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Overwhelmed by the Love

Viv, Australia

I live in a rural city called Bathurst, which is about 200 kilometers west of Sydney in the State of New South Wales. I was born and raised in Sydney and moved to the country fourteen years ago. I spent a number of years in a small town called Mudgee and two years in a similarly sized town called Young.

I came to Alcoholics Anonymous this time through The e-AA Group. I'm thirty-nine years old and live with my partner and my two beautiful boys, Leighton (aged two) and Declan (aged one). I'm a solicitor (an attorney for those of you in the United States) and the proprietor of my own legal practice. I am forever grateful for my sobriety and to A.A.

I had the usual story of the slow downhill slide into alcoholism. Until I was about nineteen years old I didn't drink at all. My father was an alcoholic, and I was scared off the stuff. I began drinking occasionally on weekends with friends and somehow would manage to get really blotto at times. My friends seemed to be able stop. On one of my early ventures I came close to having my stomach pumped in Melbourne, where I'd gone for a student conference. In those early days I could go for weeks, and even months, without drinking.

After I got married I moved to the country and lived in a small rural village of about one hundred people. We had a pub, which was the center of social life. We'd go there every Friday night for a few drinks. I managed never to get drunk in the pub, and for years I could return home and not drink there either. Then I began drinking at home after returning from the pub. Eventually, I drank until I passed out, usually well into the early hours of Saturday morning and long after my husband had gone to bed. Gradually, the drinking increased, and I'd frequently end up rotten drunk mid week.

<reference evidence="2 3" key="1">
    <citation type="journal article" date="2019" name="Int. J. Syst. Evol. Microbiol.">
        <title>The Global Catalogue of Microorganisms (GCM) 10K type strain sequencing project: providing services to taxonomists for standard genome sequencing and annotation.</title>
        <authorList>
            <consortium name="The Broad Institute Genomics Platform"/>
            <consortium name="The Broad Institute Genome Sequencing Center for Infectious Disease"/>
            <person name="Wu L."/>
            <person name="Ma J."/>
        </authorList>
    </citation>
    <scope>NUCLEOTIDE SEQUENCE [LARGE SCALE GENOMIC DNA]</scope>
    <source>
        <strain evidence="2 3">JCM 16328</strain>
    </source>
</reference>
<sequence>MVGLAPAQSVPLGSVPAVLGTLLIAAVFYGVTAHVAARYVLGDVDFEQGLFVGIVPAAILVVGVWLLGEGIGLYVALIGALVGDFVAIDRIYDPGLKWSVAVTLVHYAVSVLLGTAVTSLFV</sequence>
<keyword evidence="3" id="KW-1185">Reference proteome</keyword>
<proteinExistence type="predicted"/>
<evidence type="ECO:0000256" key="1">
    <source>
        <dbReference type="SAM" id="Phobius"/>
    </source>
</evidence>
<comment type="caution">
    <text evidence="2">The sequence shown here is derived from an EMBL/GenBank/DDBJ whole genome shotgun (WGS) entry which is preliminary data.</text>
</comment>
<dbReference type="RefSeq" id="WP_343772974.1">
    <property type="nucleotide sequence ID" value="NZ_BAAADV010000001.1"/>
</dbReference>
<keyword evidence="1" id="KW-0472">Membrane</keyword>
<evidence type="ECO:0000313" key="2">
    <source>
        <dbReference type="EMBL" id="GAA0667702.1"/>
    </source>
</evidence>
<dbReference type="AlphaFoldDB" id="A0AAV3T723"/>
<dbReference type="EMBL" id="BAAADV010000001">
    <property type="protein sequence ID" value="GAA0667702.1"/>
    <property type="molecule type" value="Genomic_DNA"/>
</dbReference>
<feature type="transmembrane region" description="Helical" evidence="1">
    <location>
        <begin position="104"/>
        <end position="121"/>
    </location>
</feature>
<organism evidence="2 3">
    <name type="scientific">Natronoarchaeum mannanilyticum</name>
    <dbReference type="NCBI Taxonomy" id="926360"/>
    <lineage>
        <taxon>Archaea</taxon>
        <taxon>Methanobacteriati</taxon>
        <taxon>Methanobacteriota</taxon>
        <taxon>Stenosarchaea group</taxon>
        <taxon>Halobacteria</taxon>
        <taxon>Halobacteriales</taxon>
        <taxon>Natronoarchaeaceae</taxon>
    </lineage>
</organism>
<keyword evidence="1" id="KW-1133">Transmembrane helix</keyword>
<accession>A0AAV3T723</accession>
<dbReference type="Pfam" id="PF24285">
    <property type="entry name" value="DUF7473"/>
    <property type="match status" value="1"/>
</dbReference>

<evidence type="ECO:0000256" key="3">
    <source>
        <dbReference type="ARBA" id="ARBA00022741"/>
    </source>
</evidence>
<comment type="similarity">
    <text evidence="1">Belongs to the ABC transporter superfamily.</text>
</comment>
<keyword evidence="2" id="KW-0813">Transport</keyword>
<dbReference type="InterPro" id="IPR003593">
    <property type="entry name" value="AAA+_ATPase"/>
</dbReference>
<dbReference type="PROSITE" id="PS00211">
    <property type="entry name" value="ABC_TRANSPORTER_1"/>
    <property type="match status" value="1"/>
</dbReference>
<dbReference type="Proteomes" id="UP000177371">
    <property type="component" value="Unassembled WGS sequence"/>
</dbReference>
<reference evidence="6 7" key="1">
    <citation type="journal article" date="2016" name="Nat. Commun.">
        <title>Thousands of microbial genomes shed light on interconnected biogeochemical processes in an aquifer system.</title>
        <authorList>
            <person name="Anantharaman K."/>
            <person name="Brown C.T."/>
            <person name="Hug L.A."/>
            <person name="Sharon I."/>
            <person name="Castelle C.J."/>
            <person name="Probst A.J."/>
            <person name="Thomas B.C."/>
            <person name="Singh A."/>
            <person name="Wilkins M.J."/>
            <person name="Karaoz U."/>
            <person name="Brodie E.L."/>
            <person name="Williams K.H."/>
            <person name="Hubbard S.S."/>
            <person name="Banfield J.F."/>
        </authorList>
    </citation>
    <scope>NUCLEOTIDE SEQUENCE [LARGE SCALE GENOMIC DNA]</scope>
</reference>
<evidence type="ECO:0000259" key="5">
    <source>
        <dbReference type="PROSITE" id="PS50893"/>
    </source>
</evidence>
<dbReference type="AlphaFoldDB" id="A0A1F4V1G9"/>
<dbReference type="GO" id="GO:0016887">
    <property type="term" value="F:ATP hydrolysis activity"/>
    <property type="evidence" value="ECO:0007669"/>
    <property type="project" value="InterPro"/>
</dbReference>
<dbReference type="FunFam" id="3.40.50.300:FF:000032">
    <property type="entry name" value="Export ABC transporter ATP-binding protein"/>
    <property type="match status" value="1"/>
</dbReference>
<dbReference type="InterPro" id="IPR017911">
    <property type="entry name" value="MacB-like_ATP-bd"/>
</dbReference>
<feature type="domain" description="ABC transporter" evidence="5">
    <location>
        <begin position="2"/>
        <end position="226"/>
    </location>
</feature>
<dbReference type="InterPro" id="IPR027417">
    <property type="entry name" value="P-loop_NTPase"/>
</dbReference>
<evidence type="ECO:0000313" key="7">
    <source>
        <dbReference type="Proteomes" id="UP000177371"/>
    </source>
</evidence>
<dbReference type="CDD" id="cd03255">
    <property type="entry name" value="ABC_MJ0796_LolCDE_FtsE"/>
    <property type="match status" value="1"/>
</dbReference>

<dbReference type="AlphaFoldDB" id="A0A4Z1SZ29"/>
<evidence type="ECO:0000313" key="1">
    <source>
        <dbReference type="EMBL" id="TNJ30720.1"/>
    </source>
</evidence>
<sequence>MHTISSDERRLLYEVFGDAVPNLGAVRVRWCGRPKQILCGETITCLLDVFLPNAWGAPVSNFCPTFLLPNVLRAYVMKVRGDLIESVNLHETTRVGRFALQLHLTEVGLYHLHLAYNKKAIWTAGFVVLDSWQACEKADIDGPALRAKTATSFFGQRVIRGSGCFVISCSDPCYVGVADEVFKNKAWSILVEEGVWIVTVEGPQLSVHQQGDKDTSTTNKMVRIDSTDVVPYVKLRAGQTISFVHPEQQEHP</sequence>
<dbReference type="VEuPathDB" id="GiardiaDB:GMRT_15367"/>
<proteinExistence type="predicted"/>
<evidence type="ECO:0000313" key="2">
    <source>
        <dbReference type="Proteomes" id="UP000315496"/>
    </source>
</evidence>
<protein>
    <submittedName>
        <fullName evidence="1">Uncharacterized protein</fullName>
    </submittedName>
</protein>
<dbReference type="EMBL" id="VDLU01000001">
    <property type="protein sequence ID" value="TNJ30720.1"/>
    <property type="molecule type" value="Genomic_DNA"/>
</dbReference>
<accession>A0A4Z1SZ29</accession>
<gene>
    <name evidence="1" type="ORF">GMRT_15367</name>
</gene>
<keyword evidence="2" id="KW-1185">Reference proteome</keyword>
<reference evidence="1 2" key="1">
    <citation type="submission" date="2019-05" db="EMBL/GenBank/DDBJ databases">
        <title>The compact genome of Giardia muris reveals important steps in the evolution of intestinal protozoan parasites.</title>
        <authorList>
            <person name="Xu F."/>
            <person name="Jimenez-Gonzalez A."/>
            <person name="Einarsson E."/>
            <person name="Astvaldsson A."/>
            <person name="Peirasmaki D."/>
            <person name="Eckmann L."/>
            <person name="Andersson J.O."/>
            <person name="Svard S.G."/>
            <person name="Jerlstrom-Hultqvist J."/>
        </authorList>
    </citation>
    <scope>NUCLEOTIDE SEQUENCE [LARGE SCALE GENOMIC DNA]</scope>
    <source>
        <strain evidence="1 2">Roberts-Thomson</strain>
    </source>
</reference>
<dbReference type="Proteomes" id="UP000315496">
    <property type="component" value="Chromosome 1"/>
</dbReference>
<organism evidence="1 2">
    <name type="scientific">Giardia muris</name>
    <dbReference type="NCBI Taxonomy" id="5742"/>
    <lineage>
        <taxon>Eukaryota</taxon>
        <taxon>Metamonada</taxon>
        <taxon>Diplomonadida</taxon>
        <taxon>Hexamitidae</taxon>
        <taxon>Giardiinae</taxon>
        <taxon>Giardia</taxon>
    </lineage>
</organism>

My marriage broke down in a horrendous and messy way, and I moved to Bathurst. I was locked out of my home and left only with my business possessions. My husband installed his parents as guards and never again let me into the house. I was handed bags of clothes and shoes and nothing else. I spent years fighting in the courts and ended up physically and emotionally drained. It didn't help that I represented myself, thereby removing objectivity.

I fell deeper into the hole of alcoholism. My new partner drank, and we became great drinking buddies. I used alcohol to numb me from the pain. I began to drink every day and would even start when I was at work. I had an automobile accident coming home one night and was cited for driving under the influence. In addition to losing my license for fourteen months, the accident cost me seven thousand dollars in repairs to motor vehicles and countless dollars in taxi fares. I also had a “please explain” request from the body that regulates legal practitioners.

I managed to stay sober for three months after the accident. Then a further series of traumas sent me back to the bottle. Within six months I was back to my old ways. My partner read me the riot act, and I realized that if I didn't stop drinking I'd end up with no family. I found The e-AA Group on the Web, entered the chat room, and was overwhelmed by the loving and helpful people there. That was eight months ago.

Today, my sobriety has to be the most important thing in my life.

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